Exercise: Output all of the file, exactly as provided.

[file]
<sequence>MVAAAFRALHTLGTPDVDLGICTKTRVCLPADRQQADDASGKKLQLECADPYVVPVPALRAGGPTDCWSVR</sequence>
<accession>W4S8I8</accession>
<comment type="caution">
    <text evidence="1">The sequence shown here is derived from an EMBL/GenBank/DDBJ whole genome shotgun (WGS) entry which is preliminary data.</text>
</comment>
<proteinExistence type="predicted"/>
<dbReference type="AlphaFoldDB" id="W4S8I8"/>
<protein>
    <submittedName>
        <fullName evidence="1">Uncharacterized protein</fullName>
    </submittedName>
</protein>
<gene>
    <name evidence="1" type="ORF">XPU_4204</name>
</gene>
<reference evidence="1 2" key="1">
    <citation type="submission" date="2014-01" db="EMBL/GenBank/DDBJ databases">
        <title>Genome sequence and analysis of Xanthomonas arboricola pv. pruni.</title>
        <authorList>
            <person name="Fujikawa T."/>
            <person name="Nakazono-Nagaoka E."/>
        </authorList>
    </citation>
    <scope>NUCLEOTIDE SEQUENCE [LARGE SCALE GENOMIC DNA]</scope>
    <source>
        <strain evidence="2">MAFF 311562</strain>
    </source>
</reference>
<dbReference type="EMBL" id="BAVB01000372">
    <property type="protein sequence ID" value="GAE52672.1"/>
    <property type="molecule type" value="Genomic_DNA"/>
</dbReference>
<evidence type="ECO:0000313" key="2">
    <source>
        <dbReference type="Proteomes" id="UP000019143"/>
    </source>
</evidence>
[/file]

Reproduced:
<sequence>MVAAAFRALHTLGTPDVDLGICTKTRVCLPADRQQADDASGKKLQLECADPYVVPVPALRAGGPTDCWSVR</sequence>
<accession>W4S8I8</accession>
<comment type="caution">
    <text evidence="1">The sequence shown here is derived from an EMBL/GenBank/DDBJ whole genome shotgun (WGS) entry which is preliminary data.</text>
</comment>
<proteinExistence type="predicted"/>
<dbReference type="AlphaFoldDB" id="W4S8I8"/>
<protein>
    <submittedName>
        <fullName evidence="1">Uncharacterized protein</fullName>
    </submittedName>
</protein>
<gene>
    <name evidence="1" type="ORF">XPU_4204</name>
</gene>
<reference evidence="1 2" key="1">
    <citation type="submission" date="2014-01" db="EMBL/GenBank/DDBJ databases">
        <title>Genome sequence and analysis of Xanthomonas arboricola pv. pruni.</title>
        <authorList>
            <person name="Fujikawa T."/>
            <person name="Nakazono-Nagaoka E."/>
        </authorList>
    </citation>
    <scope>NUCLEOTIDE SEQUENCE [LARGE SCALE GENOMIC DNA]</scope>
    <source>
        <strain evidence="2">MAFF 311562</strain>
    </source>
</reference>
<dbReference type="EMBL" id="BAVB01000372">
    <property type="protein sequence ID" value="GAE52672.1"/>
    <property type="molecule type" value="Genomic_DNA"/>
</dbReference>
<evidence type="ECO:0000313" key="2">
    <source>
        <dbReference type="Proteomes" id="UP000019143"/>
    </source>
</evidence>